New Minor Forcing (NMF)
Hereís a simple enough hand:
♠ A65 ♠ KJT3
♥ A74 ♥ 93
♦ KQJ3 ♦ A82
♣ 765 ♣ KT32
A typical auction might go 1♦ 1♠, 1NT 2NT, 3NT, and, though the resulting contract is not iron-clad, it is the best game contract available and it is favorite to make. Now, letís tweak it a little:
♠ A65 ♠ KT932
♥ A74 ♥ 93
♦ KQJ3 ♦ A8
♣ 765 ♣ AT32
Once again, Responder has an invitational hand, but this time he has 5 Spades. He would like to invite to game, and he would like to offer Partner a choice between Spades and No Trump Ö this is where New Minor Forcing comes in, as in this auction:
In this auction, 2♣ is the so-called ďNew MinorĒ and it is artificial, typically showing at least an invitational hand with 5 Spades. The characteristics of the sequence are:
- Opener bids a minor;
- Responder bids a major;
- Opener rebids 1NT;
- Responder bids the other minor, which is artificial and forcing for one round.
The auction commences with 1♦ 1♠, 1NT 2♣, as per the above Ö what is your rebid with the following hands? Remember that the goal is twofold here Ö choose between Spades and No Trump Ö and choose between game and part-score.
♠ K54 After Partnerís NMF, you will obviously want to show your 3-card
♥ A4 Spade support. You may also want to have a good excuse ready as to
♦ KJ87 why you didnít raise 1♠ directly to 2♠, but thatís another story.
♠ 987 Here, your Spade support is lousy and your hand is square Ö so,
♥ A62 nobody should object to that 1NT rebid Ö but when Partner checks
♦ KQT6 back with 2♣, you can withhold that Spade support no longer. And,
♣ KQ3 as your hand is so good, you are supposed to jump to 3♠ with this
hand, showing extras. This treatment has a benefit on hands where you donít jump Ö if you had merely bid 2♠, as in the previous hand, you would be denying extras, allowing the contract to subside whenever Partner is only invitational values.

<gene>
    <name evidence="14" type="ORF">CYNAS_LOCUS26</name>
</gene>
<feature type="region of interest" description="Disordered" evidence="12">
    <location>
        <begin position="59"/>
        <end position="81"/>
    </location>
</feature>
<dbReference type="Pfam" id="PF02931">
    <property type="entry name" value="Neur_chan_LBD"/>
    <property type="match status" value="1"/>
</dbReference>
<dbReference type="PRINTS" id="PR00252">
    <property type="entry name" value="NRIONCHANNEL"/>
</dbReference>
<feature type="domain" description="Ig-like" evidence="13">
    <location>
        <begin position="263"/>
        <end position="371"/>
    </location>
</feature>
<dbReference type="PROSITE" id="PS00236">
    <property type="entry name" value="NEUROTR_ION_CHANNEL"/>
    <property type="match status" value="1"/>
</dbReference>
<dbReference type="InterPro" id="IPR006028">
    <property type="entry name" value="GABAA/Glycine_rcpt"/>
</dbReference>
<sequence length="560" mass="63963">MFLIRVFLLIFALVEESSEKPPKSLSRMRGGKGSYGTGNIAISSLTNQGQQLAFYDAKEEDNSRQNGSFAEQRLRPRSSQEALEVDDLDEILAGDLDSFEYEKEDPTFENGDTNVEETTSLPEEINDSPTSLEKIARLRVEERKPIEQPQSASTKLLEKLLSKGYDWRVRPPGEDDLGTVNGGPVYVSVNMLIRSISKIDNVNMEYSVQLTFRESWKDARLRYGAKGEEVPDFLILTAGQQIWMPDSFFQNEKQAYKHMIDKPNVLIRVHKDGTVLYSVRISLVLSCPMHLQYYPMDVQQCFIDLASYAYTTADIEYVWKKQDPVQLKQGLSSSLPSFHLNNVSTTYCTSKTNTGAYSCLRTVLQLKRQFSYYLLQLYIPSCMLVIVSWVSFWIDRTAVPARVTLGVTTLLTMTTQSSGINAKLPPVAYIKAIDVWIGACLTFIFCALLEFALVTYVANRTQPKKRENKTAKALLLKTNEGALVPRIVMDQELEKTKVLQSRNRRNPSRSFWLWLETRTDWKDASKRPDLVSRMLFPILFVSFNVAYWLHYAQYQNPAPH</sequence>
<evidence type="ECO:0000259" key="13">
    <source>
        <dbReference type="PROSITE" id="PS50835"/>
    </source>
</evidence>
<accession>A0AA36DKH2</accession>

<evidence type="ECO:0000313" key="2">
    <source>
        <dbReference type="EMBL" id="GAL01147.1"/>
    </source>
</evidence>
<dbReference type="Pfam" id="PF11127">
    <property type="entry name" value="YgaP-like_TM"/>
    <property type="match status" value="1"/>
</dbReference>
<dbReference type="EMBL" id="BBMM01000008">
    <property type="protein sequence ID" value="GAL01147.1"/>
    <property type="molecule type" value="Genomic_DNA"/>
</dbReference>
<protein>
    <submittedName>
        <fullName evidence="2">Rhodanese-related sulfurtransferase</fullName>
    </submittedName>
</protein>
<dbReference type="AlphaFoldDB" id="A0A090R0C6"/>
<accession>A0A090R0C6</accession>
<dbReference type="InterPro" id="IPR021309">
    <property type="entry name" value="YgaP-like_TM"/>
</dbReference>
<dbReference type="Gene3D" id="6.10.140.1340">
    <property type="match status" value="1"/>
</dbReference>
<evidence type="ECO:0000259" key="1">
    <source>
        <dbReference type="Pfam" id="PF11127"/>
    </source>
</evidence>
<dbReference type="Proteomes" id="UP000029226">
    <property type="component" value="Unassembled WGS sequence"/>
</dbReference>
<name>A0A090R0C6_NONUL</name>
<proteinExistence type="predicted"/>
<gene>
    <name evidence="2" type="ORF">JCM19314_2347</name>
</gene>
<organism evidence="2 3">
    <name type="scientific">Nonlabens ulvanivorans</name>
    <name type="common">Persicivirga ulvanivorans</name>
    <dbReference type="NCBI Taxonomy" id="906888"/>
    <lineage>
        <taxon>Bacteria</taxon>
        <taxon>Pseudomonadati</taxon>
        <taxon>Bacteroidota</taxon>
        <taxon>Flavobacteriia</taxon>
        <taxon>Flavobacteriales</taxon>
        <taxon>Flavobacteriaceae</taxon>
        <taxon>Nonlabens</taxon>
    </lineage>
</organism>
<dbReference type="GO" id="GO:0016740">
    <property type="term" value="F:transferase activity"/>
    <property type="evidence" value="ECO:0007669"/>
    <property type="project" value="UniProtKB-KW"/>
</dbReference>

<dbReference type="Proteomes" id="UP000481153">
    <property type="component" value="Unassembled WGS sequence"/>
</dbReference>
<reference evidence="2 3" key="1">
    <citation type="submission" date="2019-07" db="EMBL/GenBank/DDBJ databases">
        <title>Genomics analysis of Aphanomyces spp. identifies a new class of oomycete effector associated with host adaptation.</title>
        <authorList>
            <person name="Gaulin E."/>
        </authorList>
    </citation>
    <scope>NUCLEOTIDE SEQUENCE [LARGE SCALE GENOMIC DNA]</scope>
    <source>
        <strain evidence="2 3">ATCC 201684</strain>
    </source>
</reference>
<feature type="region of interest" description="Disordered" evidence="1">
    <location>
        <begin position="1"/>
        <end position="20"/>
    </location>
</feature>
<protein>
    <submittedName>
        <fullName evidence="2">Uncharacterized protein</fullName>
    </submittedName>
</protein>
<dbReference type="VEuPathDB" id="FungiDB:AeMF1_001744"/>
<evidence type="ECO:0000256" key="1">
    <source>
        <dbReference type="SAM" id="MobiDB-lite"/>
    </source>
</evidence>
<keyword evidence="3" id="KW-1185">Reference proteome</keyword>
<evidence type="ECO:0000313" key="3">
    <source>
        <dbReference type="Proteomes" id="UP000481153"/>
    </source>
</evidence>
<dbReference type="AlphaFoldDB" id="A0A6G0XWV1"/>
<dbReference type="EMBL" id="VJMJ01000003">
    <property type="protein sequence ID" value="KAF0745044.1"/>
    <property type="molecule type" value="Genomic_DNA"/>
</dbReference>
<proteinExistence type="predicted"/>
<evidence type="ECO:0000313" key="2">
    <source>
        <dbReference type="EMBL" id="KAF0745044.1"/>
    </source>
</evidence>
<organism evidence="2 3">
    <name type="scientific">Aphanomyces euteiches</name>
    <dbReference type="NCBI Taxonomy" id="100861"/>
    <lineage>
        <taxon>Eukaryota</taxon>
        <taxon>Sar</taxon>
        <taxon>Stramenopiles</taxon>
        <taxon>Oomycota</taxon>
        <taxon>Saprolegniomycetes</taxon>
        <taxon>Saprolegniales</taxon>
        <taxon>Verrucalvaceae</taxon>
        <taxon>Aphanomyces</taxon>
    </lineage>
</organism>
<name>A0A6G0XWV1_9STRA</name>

♠ K5 Partnerís NMF bid is not just a check-back for 3 Spades Ö he might
♥ KJ76 well have 5 Spades and 4 Hearts, so a Heart contract is not out of the
♦ KJ32 question. So, after Partnerís 2♣, you would bid 2♥ here, just in case.
♠ K53 Here, we have not only 3 Spades, but also 4 Hearts. Which are we
♥ KJ76 supposed to show? We would show the Spades first, at least on this
♦ KJ32 particular hand. If Responder is merely invitational, then 2♠ is where
♣ QT probably belong Ö if Partner has more stuff, we may get a chance to
show the Hearts later.
Minor Suit Auctions
The auction commences:
This is the full hand:
♠ Q87 ♠ K4
♥ K62 ♥ AQ764
♦ 5 ♦ 9432
♣ AKJ743 ♣ Q8
With this hand, Responder would like to invite to game, and also keep open the possibility of a 5-3 Heart fit. Sound familiar? Yes, of course! Itís another New Minor Forcing situation. So, the prescribed approach here is to bid 2♦.
♠ K4 ♠ QT8732
♥ K642 ♥ Q3
♦ A7 ♦ Q85
♣ QT543 ♣ A9
In this sequence, East shows an invitational hand with 6 Spades without going to the 3-level Ö just as well on this hand, as 3♠ would be in some jeopardy.
♠ K4 ♠ QJT7
♥ A642 ♥ 3
♦ K7 ♦ AQ5
♣ QJ543 ♣ AK962
Eastís 3♣ is forcing, at least the way that most people play the convention. With a weaker hand, letís say the same hand without the AQ♦, he would have rebid 3♣ over 1NT.
♠ K43 ♠ QT72
♥ AT6 ♥ K32
♦ KQ7 ♦ A
♣ QT94 ♣ AK632
In this auction, West shows jump support for Spades, and thus a maximum. But it turns out that East is actually on a slam hunt in Clubs Ö the point here is that East has no way, in currently standard methods, of creating a force in Clubs, other than going via NMF. But, after 2♦, West crosses his intentions by leaping to 3♠ Ö so East is now forced to bid 4♣ to show interest in a Club slam.
This last auction illustrates the
downside of allowing Opener to jump to the 3-level whenever he has 3 of
Partnerís major and a maximum Ö occasionally (fortunately not very
often) it will turn out that East was not interested in the majors at
all, but in a minor suit slam.
For examples of New Minor Forcing from actual play, please follow this link to the Archives
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